In Mark 1, we read: “Jesus came into Galilee proclaiming the gospel of God, and saying, ‘The time is fulfilled, and the kingdom of God is at hand; repent and believe in the gospel’ ” (Mark 1:14–15).
In Acts 20:21, Paul reminded the Ephesian elders that the essence of his preaching was “testifying both to Jews and to Greeks of repentance toward God and of faith in our Lord Jesus Christ.”
Standing before King Agrippa, Paul again summarized his preaching as declaring that men “should repent and turn to God, performing deeds in keeping with their repentance” (Acts 26:20).
An all-important question is “What must I do to be saved?” In the light of these texts, any answer to that question that omits a call to repentance is a radically defective answer. Our concern now is to identify what constitutes “repentance that leads to life” (Acts 11:18)?
John Murray captured the heart of what is involved in true repentance. He wrote: “Repentance consists essentially in a change of heart and mind and will. The change of heart and mind and will principally respects four things: it is a change of mind respecting God, ourselves, sin, and righteousness.”
The answer to question 87 of the Westminster Shorter Catechism explains: “Repentance unto life is a saving grace, whereby a sinner, out of a true sense of his sin, and apprehension of the mercy of God in Christ, doth, with grief and hatred of his sin, turn from it unto God, with full purpose of, and endeavor after, new obedience.”
The word repentance basically means a change of mind, but it is a change of mind that penetrates into the deepest recesses of a man’s being. Therefore, the catechism states that the penitent sinner will have a “true sense of his sin” and will experience “grief and hatred” of his sin, issuing in a resolute “turning from it.”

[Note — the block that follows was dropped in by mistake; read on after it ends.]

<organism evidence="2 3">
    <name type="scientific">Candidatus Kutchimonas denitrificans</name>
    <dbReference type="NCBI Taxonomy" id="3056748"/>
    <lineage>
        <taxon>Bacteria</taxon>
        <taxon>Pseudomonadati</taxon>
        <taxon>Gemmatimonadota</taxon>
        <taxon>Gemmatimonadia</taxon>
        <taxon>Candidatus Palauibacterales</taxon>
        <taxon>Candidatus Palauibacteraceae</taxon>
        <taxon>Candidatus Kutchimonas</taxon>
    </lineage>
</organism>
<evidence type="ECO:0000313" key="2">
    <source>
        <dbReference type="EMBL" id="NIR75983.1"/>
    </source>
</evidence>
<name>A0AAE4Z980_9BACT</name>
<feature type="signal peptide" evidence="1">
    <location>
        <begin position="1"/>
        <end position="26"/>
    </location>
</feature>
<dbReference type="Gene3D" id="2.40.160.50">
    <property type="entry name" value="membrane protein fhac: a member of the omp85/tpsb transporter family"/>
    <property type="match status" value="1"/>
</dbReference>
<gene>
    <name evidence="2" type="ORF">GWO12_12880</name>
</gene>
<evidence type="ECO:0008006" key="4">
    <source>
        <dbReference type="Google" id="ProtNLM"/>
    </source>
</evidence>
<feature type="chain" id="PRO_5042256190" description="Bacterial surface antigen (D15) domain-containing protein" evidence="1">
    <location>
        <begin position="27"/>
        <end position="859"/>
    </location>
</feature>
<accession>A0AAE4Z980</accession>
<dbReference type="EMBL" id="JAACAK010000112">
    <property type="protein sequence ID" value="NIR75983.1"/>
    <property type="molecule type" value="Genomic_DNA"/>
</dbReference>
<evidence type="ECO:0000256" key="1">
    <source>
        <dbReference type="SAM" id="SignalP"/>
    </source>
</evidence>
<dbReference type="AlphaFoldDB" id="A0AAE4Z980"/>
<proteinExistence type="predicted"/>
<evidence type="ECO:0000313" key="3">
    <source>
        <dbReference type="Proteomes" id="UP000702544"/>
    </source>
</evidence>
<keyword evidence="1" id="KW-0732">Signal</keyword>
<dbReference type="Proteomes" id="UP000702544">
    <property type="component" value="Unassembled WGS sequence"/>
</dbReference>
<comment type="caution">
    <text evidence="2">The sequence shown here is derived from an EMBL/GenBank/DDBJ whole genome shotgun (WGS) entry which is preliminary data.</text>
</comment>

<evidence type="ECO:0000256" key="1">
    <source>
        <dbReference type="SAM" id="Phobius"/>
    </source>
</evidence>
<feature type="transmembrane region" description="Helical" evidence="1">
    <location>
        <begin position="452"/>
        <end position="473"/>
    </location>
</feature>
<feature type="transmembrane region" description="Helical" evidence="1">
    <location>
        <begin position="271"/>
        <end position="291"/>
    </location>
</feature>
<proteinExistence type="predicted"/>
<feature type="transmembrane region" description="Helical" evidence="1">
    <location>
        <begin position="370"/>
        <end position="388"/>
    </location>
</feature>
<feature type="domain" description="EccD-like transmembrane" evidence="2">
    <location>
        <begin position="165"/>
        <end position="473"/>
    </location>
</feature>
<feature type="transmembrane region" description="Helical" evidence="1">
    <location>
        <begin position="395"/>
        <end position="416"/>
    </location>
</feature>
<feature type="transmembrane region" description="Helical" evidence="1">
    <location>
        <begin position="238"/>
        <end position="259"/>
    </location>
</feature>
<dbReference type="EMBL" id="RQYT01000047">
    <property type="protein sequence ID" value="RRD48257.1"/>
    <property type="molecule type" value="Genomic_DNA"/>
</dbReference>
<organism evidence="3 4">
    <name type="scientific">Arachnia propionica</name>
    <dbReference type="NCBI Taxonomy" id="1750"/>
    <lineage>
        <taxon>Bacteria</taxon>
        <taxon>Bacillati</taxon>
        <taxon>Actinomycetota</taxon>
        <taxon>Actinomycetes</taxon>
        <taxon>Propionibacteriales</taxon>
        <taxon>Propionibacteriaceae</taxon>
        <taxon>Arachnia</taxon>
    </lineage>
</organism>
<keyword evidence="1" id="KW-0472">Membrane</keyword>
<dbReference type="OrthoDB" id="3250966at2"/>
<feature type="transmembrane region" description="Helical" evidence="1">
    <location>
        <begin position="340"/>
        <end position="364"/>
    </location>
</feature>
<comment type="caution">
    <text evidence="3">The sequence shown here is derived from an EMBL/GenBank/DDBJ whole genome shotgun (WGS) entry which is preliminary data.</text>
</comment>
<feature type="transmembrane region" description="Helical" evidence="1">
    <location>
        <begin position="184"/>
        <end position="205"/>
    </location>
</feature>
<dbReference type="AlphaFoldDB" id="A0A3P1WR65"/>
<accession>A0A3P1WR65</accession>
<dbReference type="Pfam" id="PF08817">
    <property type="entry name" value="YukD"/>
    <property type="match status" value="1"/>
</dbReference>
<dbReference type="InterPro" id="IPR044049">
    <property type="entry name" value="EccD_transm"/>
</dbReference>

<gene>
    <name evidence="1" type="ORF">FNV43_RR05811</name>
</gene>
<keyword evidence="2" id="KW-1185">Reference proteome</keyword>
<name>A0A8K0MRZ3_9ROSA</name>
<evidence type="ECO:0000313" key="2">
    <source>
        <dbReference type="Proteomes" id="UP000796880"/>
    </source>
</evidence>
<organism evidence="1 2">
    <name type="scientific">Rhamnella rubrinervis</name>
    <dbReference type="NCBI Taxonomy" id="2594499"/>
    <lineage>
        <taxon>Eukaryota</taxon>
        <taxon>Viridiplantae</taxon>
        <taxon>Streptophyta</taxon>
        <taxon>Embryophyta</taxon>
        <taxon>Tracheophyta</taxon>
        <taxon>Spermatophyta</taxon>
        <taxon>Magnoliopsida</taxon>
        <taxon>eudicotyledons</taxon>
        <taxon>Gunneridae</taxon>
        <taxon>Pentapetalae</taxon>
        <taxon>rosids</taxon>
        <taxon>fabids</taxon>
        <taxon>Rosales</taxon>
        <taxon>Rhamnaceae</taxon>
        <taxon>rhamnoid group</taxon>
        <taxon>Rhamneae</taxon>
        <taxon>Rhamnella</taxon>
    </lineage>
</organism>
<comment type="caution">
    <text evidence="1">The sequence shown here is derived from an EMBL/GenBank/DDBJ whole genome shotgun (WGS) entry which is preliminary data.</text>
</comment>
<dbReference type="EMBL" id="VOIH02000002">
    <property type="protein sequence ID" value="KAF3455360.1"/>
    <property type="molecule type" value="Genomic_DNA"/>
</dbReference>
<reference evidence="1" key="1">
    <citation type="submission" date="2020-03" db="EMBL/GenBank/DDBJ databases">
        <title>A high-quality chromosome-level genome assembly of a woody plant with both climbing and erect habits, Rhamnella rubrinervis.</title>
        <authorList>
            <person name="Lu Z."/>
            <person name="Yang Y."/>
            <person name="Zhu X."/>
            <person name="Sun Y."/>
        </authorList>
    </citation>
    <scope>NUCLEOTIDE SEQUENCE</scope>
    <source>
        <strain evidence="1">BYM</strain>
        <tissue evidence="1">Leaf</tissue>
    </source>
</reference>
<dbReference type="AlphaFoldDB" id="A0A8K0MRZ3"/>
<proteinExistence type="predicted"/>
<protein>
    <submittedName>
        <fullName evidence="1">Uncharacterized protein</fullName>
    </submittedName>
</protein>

Furthermore, the catechism underscores the fact that in true repentance, we turn from a life of self-will, self-centeredness, and self-worship to embrace the one true and living God as our God, with a purpose of rendering to Him the obedience that He demands of us as His creatures (2 Cor. 5: 15).
What then are the “deeds in keeping with their repentance” spoken of by Paul in Acts 26:20? I can do no better than to quote J.I. Packer: “The New Testament word for repentance means changing one’s mind so that one’s views, values, goals, and ways are changed and one’s whole life is lived differently. The change is radical, both inwardly and outwardly; mind and judgment, will and affections, behavior and life-style, motives and purposes are all involved. Repenting means starting to live a new life.”
Finally, since repentance and faith are inseparable (Mark 1:15; Acts 20:21), the catechism reminds us that all true repentance involves “an apprehension of (faith in) the mercy of God in Christ.”